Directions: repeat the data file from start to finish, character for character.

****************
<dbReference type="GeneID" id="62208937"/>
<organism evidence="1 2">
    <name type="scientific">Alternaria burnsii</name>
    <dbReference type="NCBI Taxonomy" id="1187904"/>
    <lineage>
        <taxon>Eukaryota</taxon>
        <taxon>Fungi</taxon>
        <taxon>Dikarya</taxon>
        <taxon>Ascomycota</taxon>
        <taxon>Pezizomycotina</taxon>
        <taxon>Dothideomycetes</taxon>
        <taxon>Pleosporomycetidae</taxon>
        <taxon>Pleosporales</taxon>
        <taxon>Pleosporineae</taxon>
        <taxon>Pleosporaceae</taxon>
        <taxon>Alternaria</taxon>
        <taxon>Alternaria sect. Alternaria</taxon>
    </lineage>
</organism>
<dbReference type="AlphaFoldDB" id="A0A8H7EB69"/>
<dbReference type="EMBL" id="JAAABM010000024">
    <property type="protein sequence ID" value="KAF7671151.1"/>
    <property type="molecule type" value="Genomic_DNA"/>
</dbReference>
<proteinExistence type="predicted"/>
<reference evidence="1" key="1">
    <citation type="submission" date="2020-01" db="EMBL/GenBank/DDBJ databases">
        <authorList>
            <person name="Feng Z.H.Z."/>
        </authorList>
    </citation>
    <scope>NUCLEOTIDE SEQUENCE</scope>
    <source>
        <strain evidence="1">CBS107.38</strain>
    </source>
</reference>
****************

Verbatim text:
<dbReference type="GeneID" id="62208937"/>
<organism evidence="1 2">
    <name type="scientific">Alternaria burnsii</name>
    <dbReference type="NCBI Taxonomy" id="1187904"/>
    <lineage>
        <taxon>Eukaryota</taxon>
        <taxon>Fungi</taxon>
        <taxon>Dikarya</taxon>
        <taxon>Ascomycota</taxon>
        <taxon>Pezizomycotina</taxon>
        <taxon>Dothideomycetes</taxon>
        <taxon>Pleosporomycetidae</taxon>
        <taxon>Pleosporales</taxon>
        <taxon>Pleosporineae</taxon>
        <taxon>Pleosporaceae</taxon>
        <taxon>Alternaria</taxon>
        <taxon>Alternaria sect. Alternaria</taxon>
    </lineage>
</organism>
<dbReference type="AlphaFoldDB" id="A0A8H7EB69"/>
<dbReference type="EMBL" id="JAAABM010000024">
    <property type="protein sequence ID" value="KAF7671151.1"/>
    <property type="molecule type" value="Genomic_DNA"/>
</dbReference>
<proteinExistence type="predicted"/>
<reference evidence="1" key="1">
    <citation type="submission" date="2020-01" db="EMBL/GenBank/DDBJ databases">
        <authorList>
            <person name="Feng Z.H.Z."/>
        </authorList>
    </citation>
    <scope>NUCLEOTIDE SEQUENCE</scope>
    <source>
        <strain evidence="1">CBS107.38</strain>
    </source>
</reference>